By Jane Elliott
BBC News health reporter
Treatments vary from GP to GP
When Shan Thomas's face started to droop and she could not work her mouth properly, she knew she had Bell's Palsy.
She booked an immediate appointment with her doctor, but was surprised to find that she was offered no treatment for the condition, which had had left her in absolute agony.
Shan was told that, because opinion was so varied on whether any treatment could affect the outcome of Bell's Palsy, some GPs offer no treatment of at all preferring to wait until the condition eases in its own time.
Others advocate either steroids or anti-virals, which can have side effects.
Bell's Palsy is a condition which paralyses half of the face. It was first identified in the 19th century, but its cause still remains a mystery.
Sufferers are affected by a sudden paralysis, characterised by the swelling of a nerve in the face, which can leave them looking severely disfigured and in pain.
The condition affects about one in 60 people and can strike at any age, but pregnant women, diabetics or people with flu, colds and other upper respiratory illnesses are most susceptible.
Most people make a complete recovery in three to six weeks, but for one in 20 there is no significant recovery at all.
Shan was left in absolute agony her face was so distorted that she found it impossible to eat and everything that had to been pureed and drunk through a straw.
"I had just come back from a holiday in Wales when my mouth started to droop and the next day I had a terrible pain behind my ear.
"I could not speak, I could not say anything. The pain down my left side was horrendous," she said.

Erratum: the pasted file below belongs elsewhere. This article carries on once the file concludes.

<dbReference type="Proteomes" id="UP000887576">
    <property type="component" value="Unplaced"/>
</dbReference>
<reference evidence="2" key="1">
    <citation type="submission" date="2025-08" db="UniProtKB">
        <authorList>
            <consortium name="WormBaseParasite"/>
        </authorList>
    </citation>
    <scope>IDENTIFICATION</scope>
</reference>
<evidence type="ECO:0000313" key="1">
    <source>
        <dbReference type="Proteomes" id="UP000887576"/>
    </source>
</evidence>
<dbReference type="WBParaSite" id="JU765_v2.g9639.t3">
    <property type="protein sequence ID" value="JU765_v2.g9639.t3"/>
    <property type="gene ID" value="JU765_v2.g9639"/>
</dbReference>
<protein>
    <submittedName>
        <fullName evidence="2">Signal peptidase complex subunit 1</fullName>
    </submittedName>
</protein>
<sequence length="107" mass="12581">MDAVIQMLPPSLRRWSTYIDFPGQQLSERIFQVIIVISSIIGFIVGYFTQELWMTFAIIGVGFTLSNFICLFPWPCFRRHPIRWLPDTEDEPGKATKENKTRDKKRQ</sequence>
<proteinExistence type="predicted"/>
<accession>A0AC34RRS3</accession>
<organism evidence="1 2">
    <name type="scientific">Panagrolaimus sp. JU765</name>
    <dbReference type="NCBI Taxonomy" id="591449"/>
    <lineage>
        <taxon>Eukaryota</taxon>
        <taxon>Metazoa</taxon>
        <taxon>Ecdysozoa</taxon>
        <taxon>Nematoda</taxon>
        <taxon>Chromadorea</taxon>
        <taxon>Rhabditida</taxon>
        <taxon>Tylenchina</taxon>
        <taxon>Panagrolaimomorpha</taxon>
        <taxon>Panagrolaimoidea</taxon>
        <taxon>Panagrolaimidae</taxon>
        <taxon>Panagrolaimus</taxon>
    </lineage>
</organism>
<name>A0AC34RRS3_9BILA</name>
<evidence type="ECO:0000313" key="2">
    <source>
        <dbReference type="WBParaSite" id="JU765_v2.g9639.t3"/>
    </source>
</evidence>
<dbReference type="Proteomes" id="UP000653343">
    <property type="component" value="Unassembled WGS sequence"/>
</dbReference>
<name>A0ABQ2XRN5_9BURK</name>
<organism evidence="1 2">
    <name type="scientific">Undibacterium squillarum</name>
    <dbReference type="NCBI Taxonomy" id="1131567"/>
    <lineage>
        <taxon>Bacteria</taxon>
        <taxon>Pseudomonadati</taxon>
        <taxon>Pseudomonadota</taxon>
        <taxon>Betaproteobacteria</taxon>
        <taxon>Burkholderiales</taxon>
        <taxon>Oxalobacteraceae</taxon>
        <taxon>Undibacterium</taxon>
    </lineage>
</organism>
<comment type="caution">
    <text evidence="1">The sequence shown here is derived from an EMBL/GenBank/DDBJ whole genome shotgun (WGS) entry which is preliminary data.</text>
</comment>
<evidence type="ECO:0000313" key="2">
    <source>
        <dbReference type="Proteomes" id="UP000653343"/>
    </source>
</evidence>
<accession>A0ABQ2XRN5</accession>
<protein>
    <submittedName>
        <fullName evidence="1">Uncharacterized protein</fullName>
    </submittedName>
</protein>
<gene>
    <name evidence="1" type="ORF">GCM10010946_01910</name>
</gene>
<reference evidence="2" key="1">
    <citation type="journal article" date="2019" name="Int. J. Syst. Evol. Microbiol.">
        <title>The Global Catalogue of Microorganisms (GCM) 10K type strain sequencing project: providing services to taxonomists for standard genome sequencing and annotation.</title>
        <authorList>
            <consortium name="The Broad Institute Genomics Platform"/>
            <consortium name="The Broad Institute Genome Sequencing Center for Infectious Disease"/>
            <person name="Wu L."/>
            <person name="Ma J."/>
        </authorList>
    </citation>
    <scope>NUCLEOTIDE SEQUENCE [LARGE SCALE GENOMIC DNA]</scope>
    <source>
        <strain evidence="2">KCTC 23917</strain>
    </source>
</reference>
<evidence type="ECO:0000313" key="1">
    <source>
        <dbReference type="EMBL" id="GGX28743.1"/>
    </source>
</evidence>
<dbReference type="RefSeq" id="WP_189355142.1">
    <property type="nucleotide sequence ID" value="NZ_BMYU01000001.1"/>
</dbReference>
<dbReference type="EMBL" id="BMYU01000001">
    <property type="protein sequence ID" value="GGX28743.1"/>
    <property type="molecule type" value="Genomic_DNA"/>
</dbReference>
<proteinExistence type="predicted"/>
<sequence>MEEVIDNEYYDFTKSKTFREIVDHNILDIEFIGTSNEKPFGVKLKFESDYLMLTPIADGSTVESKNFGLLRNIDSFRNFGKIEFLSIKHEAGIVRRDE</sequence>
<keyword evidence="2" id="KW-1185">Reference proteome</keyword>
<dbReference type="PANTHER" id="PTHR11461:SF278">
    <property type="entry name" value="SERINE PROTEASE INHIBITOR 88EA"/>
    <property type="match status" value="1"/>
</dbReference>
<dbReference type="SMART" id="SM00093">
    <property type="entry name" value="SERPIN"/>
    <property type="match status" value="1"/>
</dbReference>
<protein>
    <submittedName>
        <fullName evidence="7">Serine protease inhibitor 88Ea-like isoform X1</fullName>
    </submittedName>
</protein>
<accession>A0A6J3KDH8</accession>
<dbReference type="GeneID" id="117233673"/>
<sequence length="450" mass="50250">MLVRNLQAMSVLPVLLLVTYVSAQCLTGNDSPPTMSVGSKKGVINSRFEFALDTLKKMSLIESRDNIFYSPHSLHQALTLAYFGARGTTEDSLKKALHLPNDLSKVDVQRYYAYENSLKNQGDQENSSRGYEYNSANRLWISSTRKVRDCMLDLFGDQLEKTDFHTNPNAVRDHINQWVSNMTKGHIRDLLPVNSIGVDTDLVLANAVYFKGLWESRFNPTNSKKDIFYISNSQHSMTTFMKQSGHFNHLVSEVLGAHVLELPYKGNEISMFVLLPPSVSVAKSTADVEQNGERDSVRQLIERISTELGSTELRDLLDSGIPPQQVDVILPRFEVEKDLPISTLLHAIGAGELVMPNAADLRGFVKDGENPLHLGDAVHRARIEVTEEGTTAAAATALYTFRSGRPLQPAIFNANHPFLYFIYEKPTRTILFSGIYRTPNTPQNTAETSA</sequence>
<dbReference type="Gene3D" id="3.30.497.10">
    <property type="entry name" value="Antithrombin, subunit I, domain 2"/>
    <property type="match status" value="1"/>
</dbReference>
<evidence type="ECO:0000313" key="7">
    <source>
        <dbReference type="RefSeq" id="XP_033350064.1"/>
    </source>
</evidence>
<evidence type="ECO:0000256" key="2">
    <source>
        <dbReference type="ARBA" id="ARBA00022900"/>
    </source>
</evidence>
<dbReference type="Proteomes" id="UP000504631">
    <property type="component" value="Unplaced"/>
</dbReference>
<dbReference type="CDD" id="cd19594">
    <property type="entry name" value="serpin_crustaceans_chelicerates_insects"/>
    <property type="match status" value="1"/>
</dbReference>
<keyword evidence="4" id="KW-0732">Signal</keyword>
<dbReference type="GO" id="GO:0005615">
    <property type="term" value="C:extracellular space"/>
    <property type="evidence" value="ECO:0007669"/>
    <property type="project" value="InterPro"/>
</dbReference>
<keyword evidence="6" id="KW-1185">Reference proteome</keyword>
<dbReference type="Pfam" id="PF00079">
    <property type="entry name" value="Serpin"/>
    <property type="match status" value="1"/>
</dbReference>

The worst thing was not being able to shut my eye. You do not realise how that feels until it happens to you. It becomes very dry and painful.
"I could not eat anything in public because my mouth would not work properly so I had to push the food around my mouth with my fingers.
"Some people thought I had a stroke because of the way I looked.
Bell's Palsy is very painful, but it is also very disfiguring."
When her doctor asked if she would like to get involved in a new trial to test the efficacy of the different treatments Shan, aged 54, from Glenrothes in Fife, leapt at the chance and enrolled.
She will not know until the trial is finished which regime, if any, she was offered, but she said she hoped the trial would bring definitive results to help others with Bell's Palsy.
Dr Fergus Daly, co-ordinator of the study into Bell's Palsy, aims to monitor 500 patients in a bid to see which treatment regime is the best.
He said: "People do feel anxiety when they get this and some discomfort. Some people even worry that they are suffering from a stroke."
And he said: "It is in the patient's best interest to seek help as soon as possible so if people are feeling something is not right with their face then they should contact their GP."
But he said, because opinion was so split, patients were not getting a uniform regime. "Anecdotally we know that when a GP gets a new case of Bell's he will be running up and down saying 'what do we do, does anybody know?'
"The NHS is also anxious for a cost effective analysis about which is the best option."
So far 260 people have signed up for the Scottish study, which is being led by the University of Dundee.